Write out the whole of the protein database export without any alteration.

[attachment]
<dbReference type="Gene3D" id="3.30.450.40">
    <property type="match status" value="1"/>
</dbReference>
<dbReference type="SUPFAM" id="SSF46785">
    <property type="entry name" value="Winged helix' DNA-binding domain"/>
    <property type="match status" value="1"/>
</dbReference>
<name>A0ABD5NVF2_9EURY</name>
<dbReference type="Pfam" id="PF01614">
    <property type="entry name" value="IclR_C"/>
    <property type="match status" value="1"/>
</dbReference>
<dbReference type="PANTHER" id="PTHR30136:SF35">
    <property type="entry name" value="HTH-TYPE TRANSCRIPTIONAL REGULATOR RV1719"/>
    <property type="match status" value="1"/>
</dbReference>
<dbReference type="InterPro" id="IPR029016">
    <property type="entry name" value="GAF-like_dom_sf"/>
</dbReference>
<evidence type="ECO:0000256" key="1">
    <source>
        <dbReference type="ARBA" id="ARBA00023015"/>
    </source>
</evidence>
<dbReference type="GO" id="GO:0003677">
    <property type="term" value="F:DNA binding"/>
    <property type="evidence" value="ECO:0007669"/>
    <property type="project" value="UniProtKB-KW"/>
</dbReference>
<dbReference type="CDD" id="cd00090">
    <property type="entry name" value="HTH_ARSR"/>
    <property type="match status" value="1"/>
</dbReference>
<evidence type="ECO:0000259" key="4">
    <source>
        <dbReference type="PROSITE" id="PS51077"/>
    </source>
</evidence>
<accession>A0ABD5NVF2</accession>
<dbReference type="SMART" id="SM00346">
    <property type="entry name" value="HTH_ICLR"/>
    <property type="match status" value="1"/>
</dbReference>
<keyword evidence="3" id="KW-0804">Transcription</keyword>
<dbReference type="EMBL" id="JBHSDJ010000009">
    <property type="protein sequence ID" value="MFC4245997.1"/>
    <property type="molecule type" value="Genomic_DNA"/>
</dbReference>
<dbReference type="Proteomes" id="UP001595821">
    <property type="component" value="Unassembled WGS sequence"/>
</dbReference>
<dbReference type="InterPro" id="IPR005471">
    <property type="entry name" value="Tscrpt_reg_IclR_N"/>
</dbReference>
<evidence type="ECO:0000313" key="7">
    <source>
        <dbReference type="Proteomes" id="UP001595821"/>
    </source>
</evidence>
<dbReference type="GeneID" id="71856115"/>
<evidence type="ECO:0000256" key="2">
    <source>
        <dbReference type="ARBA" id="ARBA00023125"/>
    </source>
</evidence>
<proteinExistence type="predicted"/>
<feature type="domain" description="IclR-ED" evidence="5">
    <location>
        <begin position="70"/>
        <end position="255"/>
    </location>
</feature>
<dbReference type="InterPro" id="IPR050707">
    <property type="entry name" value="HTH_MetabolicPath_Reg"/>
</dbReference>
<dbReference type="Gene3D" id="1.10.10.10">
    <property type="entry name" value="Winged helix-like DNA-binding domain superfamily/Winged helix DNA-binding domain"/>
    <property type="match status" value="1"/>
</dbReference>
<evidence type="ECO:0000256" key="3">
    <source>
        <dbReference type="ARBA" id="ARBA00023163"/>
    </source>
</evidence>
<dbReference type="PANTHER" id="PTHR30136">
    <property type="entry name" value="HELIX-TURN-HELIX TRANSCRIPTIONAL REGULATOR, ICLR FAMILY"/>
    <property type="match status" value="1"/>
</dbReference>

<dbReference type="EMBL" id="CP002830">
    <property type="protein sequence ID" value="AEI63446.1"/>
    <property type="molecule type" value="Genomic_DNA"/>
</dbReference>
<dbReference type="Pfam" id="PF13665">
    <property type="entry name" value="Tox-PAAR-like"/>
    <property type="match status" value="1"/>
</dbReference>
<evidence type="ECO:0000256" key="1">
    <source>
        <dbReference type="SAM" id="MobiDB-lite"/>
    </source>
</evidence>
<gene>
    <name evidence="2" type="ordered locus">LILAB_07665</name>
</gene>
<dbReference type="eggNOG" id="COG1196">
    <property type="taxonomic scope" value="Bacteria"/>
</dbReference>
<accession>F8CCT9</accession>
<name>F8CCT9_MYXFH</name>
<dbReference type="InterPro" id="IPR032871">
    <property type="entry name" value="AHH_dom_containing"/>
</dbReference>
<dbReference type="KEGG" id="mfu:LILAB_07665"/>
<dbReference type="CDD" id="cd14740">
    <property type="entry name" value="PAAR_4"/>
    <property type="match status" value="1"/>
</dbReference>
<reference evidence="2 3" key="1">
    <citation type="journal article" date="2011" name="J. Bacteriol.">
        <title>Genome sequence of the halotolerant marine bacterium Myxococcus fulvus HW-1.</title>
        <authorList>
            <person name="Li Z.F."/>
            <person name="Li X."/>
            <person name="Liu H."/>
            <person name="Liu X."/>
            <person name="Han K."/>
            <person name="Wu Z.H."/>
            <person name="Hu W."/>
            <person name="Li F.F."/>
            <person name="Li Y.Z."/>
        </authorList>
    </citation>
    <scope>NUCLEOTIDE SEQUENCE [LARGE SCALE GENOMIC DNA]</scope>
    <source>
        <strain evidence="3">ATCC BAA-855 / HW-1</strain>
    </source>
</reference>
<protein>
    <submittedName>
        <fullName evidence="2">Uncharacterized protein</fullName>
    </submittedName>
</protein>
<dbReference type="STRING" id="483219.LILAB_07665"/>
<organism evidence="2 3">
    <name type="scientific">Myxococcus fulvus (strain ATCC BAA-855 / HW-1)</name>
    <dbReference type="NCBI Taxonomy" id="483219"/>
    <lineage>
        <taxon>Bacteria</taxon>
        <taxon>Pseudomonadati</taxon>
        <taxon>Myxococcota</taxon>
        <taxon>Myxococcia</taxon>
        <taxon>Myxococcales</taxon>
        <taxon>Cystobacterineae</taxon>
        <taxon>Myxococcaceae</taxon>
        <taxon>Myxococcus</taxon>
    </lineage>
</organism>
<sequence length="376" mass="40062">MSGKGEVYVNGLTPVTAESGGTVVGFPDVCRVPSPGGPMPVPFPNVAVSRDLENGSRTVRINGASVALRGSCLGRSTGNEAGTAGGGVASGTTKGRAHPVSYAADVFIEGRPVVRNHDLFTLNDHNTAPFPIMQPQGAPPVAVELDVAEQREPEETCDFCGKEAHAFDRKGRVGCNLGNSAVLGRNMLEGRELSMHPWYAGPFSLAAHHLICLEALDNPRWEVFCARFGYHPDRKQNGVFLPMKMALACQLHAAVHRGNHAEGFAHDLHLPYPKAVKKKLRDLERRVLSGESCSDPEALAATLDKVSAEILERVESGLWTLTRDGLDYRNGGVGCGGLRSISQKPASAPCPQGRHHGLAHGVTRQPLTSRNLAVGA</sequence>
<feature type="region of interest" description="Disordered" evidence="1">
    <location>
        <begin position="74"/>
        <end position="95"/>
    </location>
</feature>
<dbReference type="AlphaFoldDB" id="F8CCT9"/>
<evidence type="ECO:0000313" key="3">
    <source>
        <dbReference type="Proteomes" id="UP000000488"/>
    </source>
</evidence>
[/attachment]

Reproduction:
<dbReference type="Gene3D" id="3.30.450.40">
    <property type="match status" value="1"/>
</dbReference>
<dbReference type="SUPFAM" id="SSF46785">
    <property type="entry name" value="Winged helix' DNA-binding domain"/>
    <property type="match status" value="1"/>
</dbReference>
<name>A0ABD5NVF2_9EURY</name>
<dbReference type="Pfam" id="PF01614">
    <property type="entry name" value="IclR_C"/>
    <property type="match status" value="1"/>
</dbReference>
<dbReference type="PANTHER" id="PTHR30136:SF35">
    <property type="entry name" value="HTH-TYPE TRANSCRIPTIONAL REGULATOR RV1719"/>
    <property type="match status" value="1"/>
</dbReference>
<dbReference type="InterPro" id="IPR029016">
    <property type="entry name" value="GAF-like_dom_sf"/>
</dbReference>
<evidence type="ECO:0000256" key="1">
    <source>
        <dbReference type="ARBA" id="ARBA00023015"/>
    </source>
</evidence>
<dbReference type="GO" id="GO:0003677">
    <property type="term" value="F:DNA binding"/>
    <property type="evidence" value="ECO:0007669"/>
    <property type="project" value="UniProtKB-KW"/>
</dbReference>
<dbReference type="CDD" id="cd00090">
    <property type="entry name" value="HTH_ARSR"/>
    <property type="match status" value="1"/>
</dbReference>
<evidence type="ECO:0000259" key="4">
    <source>
        <dbReference type="PROSITE" id="PS51077"/>
    </source>
</evidence>
<accession>A0ABD5NVF2</accession>
<dbReference type="SMART" id="SM00346">
    <property type="entry name" value="HTH_ICLR"/>
    <property type="match status" value="1"/>
</dbReference>
<keyword evidence="3" id="KW-0804">Transcription</keyword>
<dbReference type="EMBL" id="JBHSDJ010000009">
    <property type="protein sequence ID" value="MFC4245997.1"/>
    <property type="molecule type" value="Genomic_DNA"/>
</dbReference>
<dbReference type="Proteomes" id="UP001595821">
    <property type="component" value="Unassembled WGS sequence"/>
</dbReference>
<dbReference type="InterPro" id="IPR005471">
    <property type="entry name" value="Tscrpt_reg_IclR_N"/>
</dbReference>
<evidence type="ECO:0000313" key="7">
    <source>
        <dbReference type="Proteomes" id="UP001595821"/>
    </source>
</evidence>
<dbReference type="GeneID" id="71856115"/>
<evidence type="ECO:0000256" key="2">
    <source>
        <dbReference type="ARBA" id="ARBA00023125"/>
    </source>
</evidence>
<proteinExistence type="predicted"/>
<feature type="domain" description="IclR-ED" evidence="5">
    <location>
        <begin position="70"/>
        <end position="255"/>
    </location>
</feature>
<dbReference type="InterPro" id="IPR050707">
    <property type="entry name" value="HTH_MetabolicPath_Reg"/>
</dbReference>
<dbReference type="Gene3D" id="1.10.10.10">
    <property type="entry name" value="Winged helix-like DNA-binding domain superfamily/Winged helix DNA-binding domain"/>
    <property type="match status" value="1"/>
</dbReference>
<evidence type="ECO:0000256" key="3">
    <source>
        <dbReference type="ARBA" id="ARBA00023163"/>
    </source>
</evidence>
<dbReference type="PANTHER" id="PTHR30136">
    <property type="entry name" value="HELIX-TURN-HELIX TRANSCRIPTIONAL REGULATOR, ICLR FAMILY"/>
    <property type="match status" value="1"/>
</dbReference>

<dbReference type="EMBL" id="CP002830">
    <property type="protein sequence ID" value="AEI63446.1"/>
    <property type="molecule type" value="Genomic_DNA"/>
</dbReference>
<dbReference type="Pfam" id="PF13665">
    <property type="entry name" value="Tox-PAAR-like"/>
    <property type="match status" value="1"/>
</dbReference>
<evidence type="ECO:0000256" key="1">
    <source>
        <dbReference type="SAM" id="MobiDB-lite"/>
    </source>
</evidence>
<gene>
    <name evidence="2" type="ordered locus">LILAB_07665</name>
</gene>
<dbReference type="eggNOG" id="COG1196">
    <property type="taxonomic scope" value="Bacteria"/>
</dbReference>
<accession>F8CCT9</accession>
<name>F8CCT9_MYXFH</name>
<dbReference type="InterPro" id="IPR032871">
    <property type="entry name" value="AHH_dom_containing"/>
</dbReference>
<dbReference type="KEGG" id="mfu:LILAB_07665"/>
<dbReference type="CDD" id="cd14740">
    <property type="entry name" value="PAAR_4"/>
    <property type="match status" value="1"/>
</dbReference>
<reference evidence="2 3" key="1">
    <citation type="journal article" date="2011" name="J. Bacteriol.">
        <title>Genome sequence of the halotolerant marine bacterium Myxococcus fulvus HW-1.</title>
        <authorList>
            <person name="Li Z.F."/>
            <person name="Li X."/>
            <person name="Liu H."/>
            <person name="Liu X."/>
            <person name="Han K."/>
            <person name="Wu Z.H."/>
            <person name="Hu W."/>
            <person name="Li F.F."/>
            <person name="Li Y.Z."/>
        </authorList>
    </citation>
    <scope>NUCLEOTIDE SEQUENCE [LARGE SCALE GENOMIC DNA]</scope>
    <source>
        <strain evidence="3">ATCC BAA-855 / HW-1</strain>
    </source>
</reference>
<protein>
    <submittedName>
        <fullName evidence="2">Uncharacterized protein</fullName>
    </submittedName>
</protein>
<dbReference type="STRING" id="483219.LILAB_07665"/>
<organism evidence="2 3">
    <name type="scientific">Myxococcus fulvus (strain ATCC BAA-855 / HW-1)</name>
    <dbReference type="NCBI Taxonomy" id="483219"/>
    <lineage>
        <taxon>Bacteria</taxon>
        <taxon>Pseudomonadati</taxon>
        <taxon>Myxococcota</taxon>
        <taxon>Myxococcia</taxon>
        <taxon>Myxococcales</taxon>
        <taxon>Cystobacterineae</taxon>
        <taxon>Myxococcaceae</taxon>
        <taxon>Myxococcus</taxon>
    </lineage>
</organism>
<sequence length="376" mass="40062">MSGKGEVYVNGLTPVTAESGGTVVGFPDVCRVPSPGGPMPVPFPNVAVSRDLENGSRTVRINGASVALRGSCLGRSTGNEAGTAGGGVASGTTKGRAHPVSYAADVFIEGRPVVRNHDLFTLNDHNTAPFPIMQPQGAPPVAVELDVAEQREPEETCDFCGKEAHAFDRKGRVGCNLGNSAVLGRNMLEGRELSMHPWYAGPFSLAAHHLICLEALDNPRWEVFCARFGYHPDRKQNGVFLPMKMALACQLHAAVHRGNHAEGFAHDLHLPYPKAVKKKLRDLERRVLSGESCSDPEALAATLDKVSAEILERVESGLWTLTRDGLDYRNGGVGCGGLRSISQKPASAPCPQGRHHGLAHGVTRQPLTSRNLAVGA</sequence>
<feature type="region of interest" description="Disordered" evidence="1">
    <location>
        <begin position="74"/>
        <end position="95"/>
    </location>
</feature>
<dbReference type="AlphaFoldDB" id="F8CCT9"/>
<evidence type="ECO:0000313" key="3">
    <source>
        <dbReference type="Proteomes" id="UP000000488"/>
    </source>
</evidence>